Washington D.C. - The DREAM Act failed to achieve the 60 votes necessary to cut off debate in the United States Senate, effectively killing the legislation for this session of Congress. The following is a statement from Ali Noorani, Executive Director of the National Immigration Forum and Chair of the Reform Immigration FOR America Campaign.
“Today our movement felt the sting of a temporary legislative setback, but we have not been defeated. The courage and commitment of undocumented young people and their families were temporarily stymied by the cowardice of a Republican filibuster. We won majorities in the House and Senate, we generated hundreds of thousands of calls, and the DREAMers who brought us to this point have made DREAMers out of all of us.
We thank those who did the right thing and voted for DREAM. You had our back and we’ll have yours. But for the majority of Republicans and the handful of Democrats who voted against the best and the brightest of the Latino, Asian and immigrant communities, we know who you are, and we will never forget. With our partners, we will work to ensure that your vote against DREAM will be remembered as long as you are in politics. Many of you have expressed your sympathy for the DREAMers. But today we did not need or want sympathy. We needed votes. If you didn’t vote for us, don’t expect us to vote for you. This movement mobilized as never before. Tens of thousands of DREAMers came to D.C. to make their case and our campaign generated millions of calls and faxes into Congress, and hundreds of events in every state. What is clear is that we will continue to grow in strength, and will continue working until justice is done. This movement is more powerful than ever, 2012 is just around the corner, and we aren’t going away.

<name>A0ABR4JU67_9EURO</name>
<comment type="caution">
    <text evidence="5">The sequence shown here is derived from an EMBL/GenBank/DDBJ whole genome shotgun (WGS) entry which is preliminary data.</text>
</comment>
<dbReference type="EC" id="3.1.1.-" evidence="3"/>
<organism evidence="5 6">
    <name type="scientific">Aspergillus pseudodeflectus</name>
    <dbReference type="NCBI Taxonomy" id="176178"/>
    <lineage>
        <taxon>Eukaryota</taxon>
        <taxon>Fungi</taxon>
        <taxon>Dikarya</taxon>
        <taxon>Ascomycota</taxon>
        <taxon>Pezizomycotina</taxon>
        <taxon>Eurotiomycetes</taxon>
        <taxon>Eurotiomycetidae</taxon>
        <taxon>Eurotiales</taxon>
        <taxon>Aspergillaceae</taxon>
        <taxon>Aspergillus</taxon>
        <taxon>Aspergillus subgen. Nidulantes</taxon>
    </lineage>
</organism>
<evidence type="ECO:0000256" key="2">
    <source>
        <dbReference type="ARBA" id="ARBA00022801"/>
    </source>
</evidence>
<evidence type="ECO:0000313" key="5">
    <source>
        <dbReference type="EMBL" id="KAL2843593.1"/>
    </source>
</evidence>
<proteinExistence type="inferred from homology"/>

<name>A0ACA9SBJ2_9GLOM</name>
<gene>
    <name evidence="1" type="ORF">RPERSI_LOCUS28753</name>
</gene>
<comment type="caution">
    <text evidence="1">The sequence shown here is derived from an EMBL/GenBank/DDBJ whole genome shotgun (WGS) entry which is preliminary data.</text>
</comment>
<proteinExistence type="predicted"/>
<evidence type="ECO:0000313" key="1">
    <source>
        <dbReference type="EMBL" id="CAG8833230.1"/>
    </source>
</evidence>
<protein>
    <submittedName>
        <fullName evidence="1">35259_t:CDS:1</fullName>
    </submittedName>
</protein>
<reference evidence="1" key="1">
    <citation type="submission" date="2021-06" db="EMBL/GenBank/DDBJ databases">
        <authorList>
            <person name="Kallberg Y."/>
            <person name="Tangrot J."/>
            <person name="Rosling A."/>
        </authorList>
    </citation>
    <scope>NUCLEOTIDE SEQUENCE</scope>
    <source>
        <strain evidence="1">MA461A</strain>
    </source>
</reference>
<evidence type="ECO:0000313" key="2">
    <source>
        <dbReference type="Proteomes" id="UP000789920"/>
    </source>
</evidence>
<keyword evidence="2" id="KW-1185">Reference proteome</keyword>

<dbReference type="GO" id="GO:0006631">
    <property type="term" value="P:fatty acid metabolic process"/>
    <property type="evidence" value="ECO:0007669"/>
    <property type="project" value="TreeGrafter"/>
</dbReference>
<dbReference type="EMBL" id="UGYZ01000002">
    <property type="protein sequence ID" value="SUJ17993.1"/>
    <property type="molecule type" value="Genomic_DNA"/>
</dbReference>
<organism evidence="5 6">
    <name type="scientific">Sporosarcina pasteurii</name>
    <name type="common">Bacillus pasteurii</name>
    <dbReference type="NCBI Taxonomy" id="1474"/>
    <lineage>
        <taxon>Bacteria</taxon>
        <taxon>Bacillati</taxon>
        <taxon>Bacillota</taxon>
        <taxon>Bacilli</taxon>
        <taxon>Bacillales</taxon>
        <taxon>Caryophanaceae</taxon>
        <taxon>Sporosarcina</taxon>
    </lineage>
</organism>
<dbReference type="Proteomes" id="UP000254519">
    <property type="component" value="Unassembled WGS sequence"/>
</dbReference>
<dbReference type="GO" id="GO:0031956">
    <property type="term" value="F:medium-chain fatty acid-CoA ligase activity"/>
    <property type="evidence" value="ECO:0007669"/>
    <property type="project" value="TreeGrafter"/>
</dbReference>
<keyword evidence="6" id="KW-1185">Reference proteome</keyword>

This builds on the unprecedented mobilization of immigrant voters in the 2010 election, which resulted in anti-immigrant candidates being defeated and the Democrats maintaining control of the Senate. This work stands on the foundation of years of fighting, organizing, mobilizing and educating which has created unprecedented political power and policy influence.
We may not have won this battle, but when it comes to winning the war between mass deportation and earned citizenship, it’s a not a matter of if we win, but when.
What is so striking about today’s setback is not that DREAM didn’t achieve the 60 votes to move past the shameful Republican-led filibuster, but that those who blocked it don’t know that they’ve already lost. This movement is more powerful than ever and will continue to build strength until we win.
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